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  • Sassinoro by Pasquale Mastrantuono

Sassinoro is a very small village on a hill near the foot of Mount Rotondo on the border between Campania and Molise and it dominates the splendid countryside of the Tammaro valley and its tributaries. It is an area full of woods and with a rich fauna and Sassinoro is known as “the village of waters and fountains” for the presence of many streams.

It is said that its name derives from a stone on which Honorius III rested, the pope elected in 1216 who was famous for being the guardian of the future emperor Frederick II of Swabia. According to others, the name derives from the presence of Monte Rotondo and is connected to the word “Sassannorum”, or “old stone”.

The latest legend links the name of Sassinoro to a colony of Saxons who settled in the area during the barbarian invasions, after the fall of the Roman Empire.

Sassinoro, in spite of its size, is a small centre that has had great strategic importance for many centuries and its history has ancient origins.

On its territory lived the Samnites, the proud people of warriors who opposed the advance of Rome, and the remains of a settlement were found not far from the current inhabited centre. Then the Romans arrived and during the construction works of the Sanctuary of Santa Lucia, that was built on a pagan temple, several archaeological items were found including a silver coin from the monarchical age and a bronze statue from the 3rd century BC. depicting the goddess Demeter.

It is believed that there was a Roman post station here, or even the ancient city of Sirpio.

The present tpwn was formed after the fall of the Roman Empire with the arrival of the Lombards, when the population took refuge in fortresses built on higher ground. When Alboino, the legendary king of the Lombards, invaded Italy in 568 AD, he was followed by many Germanic populations including a colony of Saxons who decided to settle right in that area. Sassinoro then became part of the Duchy of Benevento, also called Langobardia Minor, which ruled central-southern Italy for centuries.

Walking through the historic centre of Sassinoro you can recognize the ancient medieval village in the shape of an ellipse which was the original nucleus included within the walls that had four doors: Porta della Corte, Porta di Jasimone, Portella and Porta delle Danze.

In the meantime, the church was organized into bishopric dioceses: Sassinoro depended on the bishop of Bojano and in the 9th century Sassinoro was controlled by the Abbey of Santa Sofia in Benevento. The Norman kings took over from the Lombards and Sassinoro was assigned as a fief to the Valletta family who reinforced the original castle.

The thirteenth century was characterized by the power and splendour of the reign of Frederick II of Swabia who organized the kingdom in fiefdoms which he gave to noble families. Sassinoro was part of the Contado del Molise.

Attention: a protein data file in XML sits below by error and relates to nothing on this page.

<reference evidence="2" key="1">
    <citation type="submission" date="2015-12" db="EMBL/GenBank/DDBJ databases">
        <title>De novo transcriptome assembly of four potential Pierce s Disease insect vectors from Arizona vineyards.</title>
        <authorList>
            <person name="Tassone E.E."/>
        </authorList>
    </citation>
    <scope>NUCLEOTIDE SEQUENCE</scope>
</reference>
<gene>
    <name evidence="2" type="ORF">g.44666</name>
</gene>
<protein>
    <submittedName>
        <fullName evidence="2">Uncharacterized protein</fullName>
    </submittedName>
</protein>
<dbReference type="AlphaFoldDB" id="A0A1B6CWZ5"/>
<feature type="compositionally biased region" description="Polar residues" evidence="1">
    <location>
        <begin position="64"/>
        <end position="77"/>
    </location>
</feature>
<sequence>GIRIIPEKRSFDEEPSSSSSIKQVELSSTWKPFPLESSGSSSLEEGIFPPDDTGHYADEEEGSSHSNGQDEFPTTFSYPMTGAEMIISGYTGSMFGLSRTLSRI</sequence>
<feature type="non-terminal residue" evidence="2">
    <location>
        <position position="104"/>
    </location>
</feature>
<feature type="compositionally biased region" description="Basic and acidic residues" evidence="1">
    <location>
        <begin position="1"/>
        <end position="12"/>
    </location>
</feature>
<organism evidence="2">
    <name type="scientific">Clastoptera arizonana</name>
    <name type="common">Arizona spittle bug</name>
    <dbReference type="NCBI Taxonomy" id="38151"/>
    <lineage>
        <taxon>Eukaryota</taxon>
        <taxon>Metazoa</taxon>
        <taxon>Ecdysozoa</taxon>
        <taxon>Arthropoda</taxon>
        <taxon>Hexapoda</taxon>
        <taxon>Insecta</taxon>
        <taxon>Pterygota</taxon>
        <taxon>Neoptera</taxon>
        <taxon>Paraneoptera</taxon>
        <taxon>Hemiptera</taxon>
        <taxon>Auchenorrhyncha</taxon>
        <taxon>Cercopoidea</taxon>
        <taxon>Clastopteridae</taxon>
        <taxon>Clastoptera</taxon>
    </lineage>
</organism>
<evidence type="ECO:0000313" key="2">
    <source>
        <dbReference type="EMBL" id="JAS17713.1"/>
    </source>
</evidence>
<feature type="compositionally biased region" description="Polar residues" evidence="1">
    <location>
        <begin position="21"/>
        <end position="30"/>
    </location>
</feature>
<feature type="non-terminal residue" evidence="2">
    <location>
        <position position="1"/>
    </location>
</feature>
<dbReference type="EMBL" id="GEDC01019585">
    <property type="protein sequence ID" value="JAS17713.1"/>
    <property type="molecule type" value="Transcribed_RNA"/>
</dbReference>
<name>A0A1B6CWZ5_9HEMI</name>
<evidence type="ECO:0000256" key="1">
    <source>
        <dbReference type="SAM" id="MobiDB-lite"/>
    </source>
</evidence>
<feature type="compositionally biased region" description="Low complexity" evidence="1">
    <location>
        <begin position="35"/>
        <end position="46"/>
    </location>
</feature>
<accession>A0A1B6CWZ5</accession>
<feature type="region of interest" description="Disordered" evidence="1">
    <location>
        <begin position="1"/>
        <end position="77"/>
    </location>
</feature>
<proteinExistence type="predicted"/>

With the arrival of the Angevins of Charles of Anjou, called by the church to counter the expansionist aims of the Swabians and who definitively defeated the son of Frederick II in the famous battle of Tagliacozzo, the fiefdom of Sassinoro was given to the De Capua family of the Counts of Altavilla who kept it until 1566 despite the change of rulers.

In fact, the De Capua family enjoyed great prestige at the Angevin court and then also in the Spanish one of the Aragonese who conquered southern Italy in 1442. In 1506 a member of De Capua still ruled Sassinoro when he received the title of Grandato di Spagna from the Spanish court and the family pledged to beautify the town by rebuilding the church of Saint Michael Archangel destroyed by fire.

In 1566, the town was purchased, for the sum of 50,000 ducats, by the noble Scipione Carafa who belonged to a very powerful and Neapolitan family related to Pope Paul IV.

The Carafa of the branch of the Dukes of Montecalvo completed the reconstruction of the church and in 1608, they sold Sassinoro to the Allegretti family for 11,000 ducats.

In the seventeenth century a miracle disrupted the life of Sassinoro and the whole population engaged in the construction of the Sanctuary of Santa Lucia. It is said that in the spring of 1600 a group of young shepherds noticed that part of the sheep disappeared and then reappeared a few moments later. Intrigued, they decided to follow them and ended up in a cave, where they found a beautiful lady full of light and a young boy.

The shepherds ran into the village and told what they had seen and when they returned to the cave they found an image of Santa Lucia and one of San Michele. So in 1622 the construction of the sanctuary began and ended in 1643.

In 1651, Sassinoro became a possession of the Mazzacane di Cerreto Sannita family.

On June 5, 1688 a terrible earthquake caused extensive damage to the town, but with much stubbornness and commitment the town was rebuilt.

In 1776 Sassinoro became the property of the Marquis Mondelli through marriages until 1806 when feudalism was abolished by the arrival in Italy of the French of Napoleon.

The town suffered further heavy damage during another terrible earthquake, July 26, 1805, and was rebuilt once again.

With the unification of Italy, in 1861, it became part of the province of Benevento and the first waves of emigration to the Americas began. A second big wave occurred after the Second World War and Sassinoro is twinned with Ossining in the state of New York in the United States.

Sassinoro is located in one of the Italian areas famous for wines since Roman times and the renowned Falanghina del Sannio DOC is produced here.


Traveller's Guide to Italy